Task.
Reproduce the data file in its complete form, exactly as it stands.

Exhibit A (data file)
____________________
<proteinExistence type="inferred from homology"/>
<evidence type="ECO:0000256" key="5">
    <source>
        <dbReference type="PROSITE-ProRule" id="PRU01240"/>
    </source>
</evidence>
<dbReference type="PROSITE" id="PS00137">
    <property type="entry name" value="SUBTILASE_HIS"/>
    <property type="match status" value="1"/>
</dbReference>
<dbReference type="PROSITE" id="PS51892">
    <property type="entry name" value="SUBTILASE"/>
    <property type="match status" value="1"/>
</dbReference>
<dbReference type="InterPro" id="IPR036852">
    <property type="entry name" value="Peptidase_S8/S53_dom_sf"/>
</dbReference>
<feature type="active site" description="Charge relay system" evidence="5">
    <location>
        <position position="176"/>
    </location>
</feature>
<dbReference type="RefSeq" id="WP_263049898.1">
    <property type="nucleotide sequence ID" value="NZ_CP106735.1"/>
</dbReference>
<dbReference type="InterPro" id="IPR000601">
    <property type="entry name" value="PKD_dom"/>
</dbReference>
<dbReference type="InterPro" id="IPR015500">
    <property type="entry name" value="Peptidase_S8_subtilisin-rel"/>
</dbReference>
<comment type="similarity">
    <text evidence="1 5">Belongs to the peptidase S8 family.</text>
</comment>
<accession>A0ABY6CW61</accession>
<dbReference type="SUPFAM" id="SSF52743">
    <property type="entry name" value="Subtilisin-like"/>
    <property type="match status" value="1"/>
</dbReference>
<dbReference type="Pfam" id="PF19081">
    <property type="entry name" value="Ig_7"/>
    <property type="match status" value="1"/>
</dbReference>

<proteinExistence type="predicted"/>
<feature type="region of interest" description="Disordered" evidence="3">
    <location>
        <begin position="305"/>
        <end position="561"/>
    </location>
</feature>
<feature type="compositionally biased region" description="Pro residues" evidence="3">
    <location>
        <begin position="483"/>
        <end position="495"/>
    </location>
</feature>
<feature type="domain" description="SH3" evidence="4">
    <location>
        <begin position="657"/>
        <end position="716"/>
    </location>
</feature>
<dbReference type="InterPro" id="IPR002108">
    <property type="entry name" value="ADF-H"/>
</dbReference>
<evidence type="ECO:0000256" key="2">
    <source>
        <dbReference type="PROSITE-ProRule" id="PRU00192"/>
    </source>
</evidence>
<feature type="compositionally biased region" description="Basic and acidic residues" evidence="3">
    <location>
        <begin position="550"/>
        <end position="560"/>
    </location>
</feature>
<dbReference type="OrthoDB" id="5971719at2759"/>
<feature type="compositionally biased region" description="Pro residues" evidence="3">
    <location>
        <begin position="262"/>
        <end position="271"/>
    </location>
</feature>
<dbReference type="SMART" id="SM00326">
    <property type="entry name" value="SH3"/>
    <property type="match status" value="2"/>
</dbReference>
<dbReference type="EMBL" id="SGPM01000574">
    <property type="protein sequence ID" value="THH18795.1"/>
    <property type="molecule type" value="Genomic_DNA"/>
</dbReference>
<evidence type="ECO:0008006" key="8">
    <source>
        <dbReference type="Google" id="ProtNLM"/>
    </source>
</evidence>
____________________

<proteinExistence type="inferred from homology"/>
<evidence type="ECO:0000256" key="5">
    <source>
        <dbReference type="PROSITE-ProRule" id="PRU01240"/>
    </source>
</evidence>
<dbReference type="PROSITE" id="PS00137">
    <property type="entry name" value="SUBTILASE_HIS"/>
    <property type="match status" value="1"/>
</dbReference>
<dbReference type="PROSITE" id="PS51892">
    <property type="entry name" value="SUBTILASE"/>
    <property type="match status" value="1"/>
</dbReference>
<dbReference type="InterPro" id="IPR036852">
    <property type="entry name" value="Peptidase_S8/S53_dom_sf"/>
</dbReference>
<feature type="active site" description="Charge relay system" evidence="5">
    <location>
        <position position="176"/>
    </location>
</feature>
<dbReference type="RefSeq" id="WP_263049898.1">
    <property type="nucleotide sequence ID" value="NZ_CP106735.1"/>
</dbReference>
<dbReference type="InterPro" id="IPR000601">
    <property type="entry name" value="PKD_dom"/>
</dbReference>
<dbReference type="InterPro" id="IPR015500">
    <property type="entry name" value="Peptidase_S8_subtilisin-rel"/>
</dbReference>
<comment type="similarity">
    <text evidence="1 5">Belongs to the peptidase S8 family.</text>
</comment>
<accession>A0ABY6CW61</accession>
<dbReference type="SUPFAM" id="SSF52743">
    <property type="entry name" value="Subtilisin-like"/>
    <property type="match status" value="1"/>
</dbReference>
<dbReference type="Pfam" id="PF19081">
    <property type="entry name" value="Ig_7"/>
    <property type="match status" value="1"/>
</dbReference>

<proteinExistence type="predicted"/>
<feature type="region of interest" description="Disordered" evidence="3">
    <location>
        <begin position="305"/>
        <end position="561"/>
    </location>
</feature>
<feature type="compositionally biased region" description="Pro residues" evidence="3">
    <location>
        <begin position="483"/>
        <end position="495"/>
    </location>
</feature>
<feature type="domain" description="SH3" evidence="4">
    <location>
        <begin position="657"/>
        <end position="716"/>
    </location>
</feature>
<dbReference type="InterPro" id="IPR002108">
    <property type="entry name" value="ADF-H"/>
</dbReference>
<evidence type="ECO:0000256" key="2">
    <source>
        <dbReference type="PROSITE-ProRule" id="PRU00192"/>
    </source>
</evidence>
<feature type="compositionally biased region" description="Basic and acidic residues" evidence="3">
    <location>
        <begin position="550"/>
        <end position="560"/>
    </location>
</feature>
<dbReference type="OrthoDB" id="5971719at2759"/>
<feature type="compositionally biased region" description="Pro residues" evidence="3">
    <location>
        <begin position="262"/>
        <end position="271"/>
    </location>
</feature>
<dbReference type="SMART" id="SM00326">
    <property type="entry name" value="SH3"/>
    <property type="match status" value="2"/>
</dbReference>
<dbReference type="EMBL" id="SGPM01000574">
    <property type="protein sequence ID" value="THH18795.1"/>
    <property type="molecule type" value="Genomic_DNA"/>
</dbReference>
<evidence type="ECO:0008006" key="8">
    <source>
        <dbReference type="Google" id="ProtNLM"/>
    </source>
</evidence>